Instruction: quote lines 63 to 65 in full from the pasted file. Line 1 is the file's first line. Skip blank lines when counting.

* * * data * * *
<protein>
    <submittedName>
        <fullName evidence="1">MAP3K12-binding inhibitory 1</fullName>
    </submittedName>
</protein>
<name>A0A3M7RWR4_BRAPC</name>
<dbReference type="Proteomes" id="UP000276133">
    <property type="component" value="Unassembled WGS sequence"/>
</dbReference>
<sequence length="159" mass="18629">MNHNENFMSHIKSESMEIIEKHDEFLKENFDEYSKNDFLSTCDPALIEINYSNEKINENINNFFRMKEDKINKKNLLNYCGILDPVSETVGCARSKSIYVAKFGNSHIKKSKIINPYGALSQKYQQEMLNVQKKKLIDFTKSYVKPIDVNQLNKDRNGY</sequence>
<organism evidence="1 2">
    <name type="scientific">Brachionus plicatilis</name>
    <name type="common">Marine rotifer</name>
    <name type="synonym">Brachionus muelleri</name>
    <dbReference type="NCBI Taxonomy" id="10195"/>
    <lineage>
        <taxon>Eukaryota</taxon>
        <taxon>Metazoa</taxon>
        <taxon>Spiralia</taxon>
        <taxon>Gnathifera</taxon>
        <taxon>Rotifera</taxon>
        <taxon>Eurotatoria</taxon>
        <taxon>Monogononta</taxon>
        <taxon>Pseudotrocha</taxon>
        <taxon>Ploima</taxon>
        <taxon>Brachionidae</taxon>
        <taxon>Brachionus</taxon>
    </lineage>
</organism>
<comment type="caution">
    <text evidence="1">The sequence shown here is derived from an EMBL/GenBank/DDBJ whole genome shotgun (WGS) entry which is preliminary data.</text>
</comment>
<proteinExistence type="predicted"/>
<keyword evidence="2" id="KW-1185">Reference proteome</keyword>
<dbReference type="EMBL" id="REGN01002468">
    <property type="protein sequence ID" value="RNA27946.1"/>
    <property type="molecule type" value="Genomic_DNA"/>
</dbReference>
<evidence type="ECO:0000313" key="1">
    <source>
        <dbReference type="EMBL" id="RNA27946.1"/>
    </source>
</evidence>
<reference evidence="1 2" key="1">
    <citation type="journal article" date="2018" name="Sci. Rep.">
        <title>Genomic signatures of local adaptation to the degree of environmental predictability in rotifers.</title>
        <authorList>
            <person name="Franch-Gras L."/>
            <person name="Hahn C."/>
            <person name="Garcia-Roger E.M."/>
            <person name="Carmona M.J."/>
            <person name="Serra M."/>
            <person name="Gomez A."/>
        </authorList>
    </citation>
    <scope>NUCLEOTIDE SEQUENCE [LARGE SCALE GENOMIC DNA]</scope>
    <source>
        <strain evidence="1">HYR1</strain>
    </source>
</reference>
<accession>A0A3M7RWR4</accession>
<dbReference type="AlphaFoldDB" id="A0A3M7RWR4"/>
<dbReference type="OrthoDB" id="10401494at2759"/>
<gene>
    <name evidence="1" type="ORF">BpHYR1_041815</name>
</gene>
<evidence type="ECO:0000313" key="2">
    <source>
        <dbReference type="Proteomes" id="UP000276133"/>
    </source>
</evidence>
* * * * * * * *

<dbReference type="OrthoDB" id="10401494at2759"/>
<gene>
    <name evidence="1" type="ORF">BpHYR1_041815</name>